The very poor of Victorian society, the destitute and those who were unable to help themselves all too often found themselves in the workhouse. But was it as bad as has often been made out? Come along and find out – you may be surprised by what you discover.
We will discuss the experiences of pauper inmates between the early eighteenth century when the first workhouses were established until they were formally abolished in 1930, and look at surviving archival resources. We will also consider the long-suffering staff employed by workhouses and how you can trace their careers.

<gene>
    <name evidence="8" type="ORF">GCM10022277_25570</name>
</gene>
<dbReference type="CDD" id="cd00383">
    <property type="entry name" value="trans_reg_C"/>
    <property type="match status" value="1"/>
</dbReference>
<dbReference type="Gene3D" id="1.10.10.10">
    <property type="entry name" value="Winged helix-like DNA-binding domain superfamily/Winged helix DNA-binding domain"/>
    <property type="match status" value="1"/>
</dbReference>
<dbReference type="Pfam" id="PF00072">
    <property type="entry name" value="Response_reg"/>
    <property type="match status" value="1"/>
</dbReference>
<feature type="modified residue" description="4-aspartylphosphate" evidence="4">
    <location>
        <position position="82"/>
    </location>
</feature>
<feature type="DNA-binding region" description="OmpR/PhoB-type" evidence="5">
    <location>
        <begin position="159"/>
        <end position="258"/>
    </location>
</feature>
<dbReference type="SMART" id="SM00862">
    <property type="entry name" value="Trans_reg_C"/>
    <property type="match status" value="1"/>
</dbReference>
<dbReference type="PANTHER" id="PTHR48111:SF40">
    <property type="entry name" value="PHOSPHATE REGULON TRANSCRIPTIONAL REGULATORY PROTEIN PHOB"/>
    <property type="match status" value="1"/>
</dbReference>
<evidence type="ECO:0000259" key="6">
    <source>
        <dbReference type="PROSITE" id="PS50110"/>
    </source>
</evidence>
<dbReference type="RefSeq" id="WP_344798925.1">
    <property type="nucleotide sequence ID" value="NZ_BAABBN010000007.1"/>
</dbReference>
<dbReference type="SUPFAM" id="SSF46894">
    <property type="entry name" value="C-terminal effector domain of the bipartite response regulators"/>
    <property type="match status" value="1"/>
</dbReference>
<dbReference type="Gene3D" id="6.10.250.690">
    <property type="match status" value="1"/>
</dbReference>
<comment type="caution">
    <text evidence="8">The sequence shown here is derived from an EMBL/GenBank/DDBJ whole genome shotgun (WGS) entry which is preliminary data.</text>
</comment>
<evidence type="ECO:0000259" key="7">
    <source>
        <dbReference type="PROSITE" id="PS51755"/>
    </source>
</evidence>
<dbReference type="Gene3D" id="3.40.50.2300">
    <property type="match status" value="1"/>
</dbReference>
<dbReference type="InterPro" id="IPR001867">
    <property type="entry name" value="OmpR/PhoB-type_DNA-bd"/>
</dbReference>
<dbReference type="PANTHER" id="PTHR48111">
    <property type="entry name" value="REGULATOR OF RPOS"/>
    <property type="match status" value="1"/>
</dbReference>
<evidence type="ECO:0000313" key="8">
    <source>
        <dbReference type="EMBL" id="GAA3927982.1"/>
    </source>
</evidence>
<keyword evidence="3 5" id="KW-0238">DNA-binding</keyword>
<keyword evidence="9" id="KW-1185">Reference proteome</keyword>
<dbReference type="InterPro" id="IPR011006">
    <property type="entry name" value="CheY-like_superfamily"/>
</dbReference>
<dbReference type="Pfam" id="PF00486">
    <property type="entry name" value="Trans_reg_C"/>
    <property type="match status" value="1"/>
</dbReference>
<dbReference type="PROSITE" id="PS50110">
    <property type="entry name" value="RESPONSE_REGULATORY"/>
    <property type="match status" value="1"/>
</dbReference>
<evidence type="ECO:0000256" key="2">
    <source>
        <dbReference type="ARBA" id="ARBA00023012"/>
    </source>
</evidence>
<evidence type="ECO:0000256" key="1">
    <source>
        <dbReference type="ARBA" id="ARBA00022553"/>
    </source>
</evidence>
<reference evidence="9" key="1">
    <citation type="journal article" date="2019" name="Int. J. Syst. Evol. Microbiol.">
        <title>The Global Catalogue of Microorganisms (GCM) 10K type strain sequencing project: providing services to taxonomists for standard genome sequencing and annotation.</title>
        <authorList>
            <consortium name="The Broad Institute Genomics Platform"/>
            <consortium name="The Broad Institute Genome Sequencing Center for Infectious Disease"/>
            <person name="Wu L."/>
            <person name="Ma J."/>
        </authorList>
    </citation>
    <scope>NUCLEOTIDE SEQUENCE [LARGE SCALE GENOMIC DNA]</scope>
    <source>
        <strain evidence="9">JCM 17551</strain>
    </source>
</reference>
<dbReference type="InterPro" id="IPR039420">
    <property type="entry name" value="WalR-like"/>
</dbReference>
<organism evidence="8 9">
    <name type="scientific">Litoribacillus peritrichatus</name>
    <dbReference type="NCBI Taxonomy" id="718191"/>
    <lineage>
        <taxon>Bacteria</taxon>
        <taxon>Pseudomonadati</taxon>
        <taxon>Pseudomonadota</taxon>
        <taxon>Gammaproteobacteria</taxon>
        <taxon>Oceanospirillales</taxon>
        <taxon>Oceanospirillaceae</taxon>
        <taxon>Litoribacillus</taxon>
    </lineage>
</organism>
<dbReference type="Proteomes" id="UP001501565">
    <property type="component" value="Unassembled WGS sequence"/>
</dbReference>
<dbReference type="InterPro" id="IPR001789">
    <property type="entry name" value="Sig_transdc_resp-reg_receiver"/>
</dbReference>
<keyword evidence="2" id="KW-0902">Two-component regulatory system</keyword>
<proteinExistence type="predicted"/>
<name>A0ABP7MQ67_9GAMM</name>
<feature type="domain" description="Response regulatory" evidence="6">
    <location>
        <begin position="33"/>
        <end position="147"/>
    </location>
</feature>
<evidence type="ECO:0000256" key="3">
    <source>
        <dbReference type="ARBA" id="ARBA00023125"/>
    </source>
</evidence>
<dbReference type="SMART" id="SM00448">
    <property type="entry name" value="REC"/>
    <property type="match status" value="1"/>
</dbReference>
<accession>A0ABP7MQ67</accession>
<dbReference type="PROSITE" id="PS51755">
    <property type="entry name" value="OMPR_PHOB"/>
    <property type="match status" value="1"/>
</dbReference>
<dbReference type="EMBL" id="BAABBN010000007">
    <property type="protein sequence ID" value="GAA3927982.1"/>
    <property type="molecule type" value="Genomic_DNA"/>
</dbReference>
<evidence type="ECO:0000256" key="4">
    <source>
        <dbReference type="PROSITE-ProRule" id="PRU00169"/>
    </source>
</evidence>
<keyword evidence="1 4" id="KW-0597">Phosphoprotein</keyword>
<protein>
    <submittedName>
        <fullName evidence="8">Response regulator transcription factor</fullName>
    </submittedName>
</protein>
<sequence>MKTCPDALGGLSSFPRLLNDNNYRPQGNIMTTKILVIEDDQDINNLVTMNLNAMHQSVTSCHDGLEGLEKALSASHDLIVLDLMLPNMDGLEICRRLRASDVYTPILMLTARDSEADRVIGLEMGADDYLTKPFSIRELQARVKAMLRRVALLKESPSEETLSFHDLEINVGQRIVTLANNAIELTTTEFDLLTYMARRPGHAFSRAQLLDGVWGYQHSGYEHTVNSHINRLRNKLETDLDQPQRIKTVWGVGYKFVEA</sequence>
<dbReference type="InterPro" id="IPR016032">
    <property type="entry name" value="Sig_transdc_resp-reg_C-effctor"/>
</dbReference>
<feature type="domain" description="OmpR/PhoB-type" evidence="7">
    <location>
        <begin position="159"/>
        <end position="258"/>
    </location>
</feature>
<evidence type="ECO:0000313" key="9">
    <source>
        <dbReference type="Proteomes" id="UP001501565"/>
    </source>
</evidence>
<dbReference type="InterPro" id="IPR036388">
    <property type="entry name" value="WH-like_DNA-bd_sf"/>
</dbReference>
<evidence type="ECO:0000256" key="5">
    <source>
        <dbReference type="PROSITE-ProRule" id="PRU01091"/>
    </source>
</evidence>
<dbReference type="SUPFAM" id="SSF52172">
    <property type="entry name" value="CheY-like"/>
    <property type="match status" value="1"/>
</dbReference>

Can't make this time? Book anyway as this talk will be recorded and available to watch for 2 weeks.
About the speaker: Simon Fowler is an experienced family history teacher, writer and researcher. He worked for The National Archives on and off for over thirty years. Today he is a professional researcher mainly on family history, particularly military history and the poor.
Simon has written regularly for genealogy magazines and has authored over two dozen books. He teaches at Dundee University, Pharos Tutors and regularly lectures for the Society of Genealogists.